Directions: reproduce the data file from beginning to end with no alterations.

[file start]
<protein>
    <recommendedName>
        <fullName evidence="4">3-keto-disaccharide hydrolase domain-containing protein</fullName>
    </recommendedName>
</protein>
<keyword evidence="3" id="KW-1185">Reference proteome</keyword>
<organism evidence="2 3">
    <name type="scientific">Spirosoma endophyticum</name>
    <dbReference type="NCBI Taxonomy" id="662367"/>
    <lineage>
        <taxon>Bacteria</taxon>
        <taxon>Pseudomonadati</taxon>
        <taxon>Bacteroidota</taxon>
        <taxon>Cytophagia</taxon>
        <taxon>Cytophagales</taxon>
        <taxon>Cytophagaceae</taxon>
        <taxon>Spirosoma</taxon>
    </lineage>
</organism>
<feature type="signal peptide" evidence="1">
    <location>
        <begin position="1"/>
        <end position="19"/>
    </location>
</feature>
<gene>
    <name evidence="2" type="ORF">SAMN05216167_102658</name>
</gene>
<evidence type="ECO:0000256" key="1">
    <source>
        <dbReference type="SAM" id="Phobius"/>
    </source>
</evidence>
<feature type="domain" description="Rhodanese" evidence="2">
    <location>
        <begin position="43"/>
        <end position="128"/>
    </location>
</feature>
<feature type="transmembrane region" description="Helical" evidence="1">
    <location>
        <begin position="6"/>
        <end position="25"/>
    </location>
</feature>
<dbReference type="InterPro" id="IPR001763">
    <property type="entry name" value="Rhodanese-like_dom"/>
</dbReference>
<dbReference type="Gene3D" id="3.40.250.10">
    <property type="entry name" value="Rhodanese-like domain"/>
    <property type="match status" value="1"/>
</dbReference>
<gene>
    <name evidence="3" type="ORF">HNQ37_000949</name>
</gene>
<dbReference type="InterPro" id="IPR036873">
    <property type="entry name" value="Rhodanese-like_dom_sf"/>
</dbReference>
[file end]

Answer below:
<protein>
    <recommendedName>
        <fullName evidence="4">3-keto-disaccharide hydrolase domain-containing protein</fullName>
    </recommendedName>
</protein>
<keyword evidence="3" id="KW-1185">Reference proteome</keyword>
<organism evidence="2 3">
    <name type="scientific">Spirosoma endophyticum</name>
    <dbReference type="NCBI Taxonomy" id="662367"/>
    <lineage>
        <taxon>Bacteria</taxon>
        <taxon>Pseudomonadati</taxon>
        <taxon>Bacteroidota</taxon>
        <taxon>Cytophagia</taxon>
        <taxon>Cytophagales</taxon>
        <taxon>Cytophagaceae</taxon>
        <taxon>Spirosoma</taxon>
    </lineage>
</organism>
<feature type="signal peptide" evidence="1">
    <location>
        <begin position="1"/>
        <end position="19"/>
    </location>
</feature>
<gene>
    <name evidence="2" type="ORF">SAMN05216167_102658</name>
</gene>
<evidence type="ECO:0000256" key="1">
    <source>
        <dbReference type="SAM" id="Phobius"/>
    </source>
</evidence>
<feature type="domain" description="Rhodanese" evidence="2">
    <location>
        <begin position="43"/>
        <end position="128"/>
    </location>
</feature>
<feature type="transmembrane region" description="Helical" evidence="1">
    <location>
        <begin position="6"/>
        <end position="25"/>
    </location>
</feature>
<dbReference type="InterPro" id="IPR001763">
    <property type="entry name" value="Rhodanese-like_dom"/>
</dbReference>
<dbReference type="Gene3D" id="3.40.250.10">
    <property type="entry name" value="Rhodanese-like domain"/>
    <property type="match status" value="1"/>
</dbReference>
<gene>
    <name evidence="3" type="ORF">HNQ37_000949</name>
</gene>
<dbReference type="InterPro" id="IPR036873">
    <property type="entry name" value="Rhodanese-like_dom_sf"/>
</dbReference>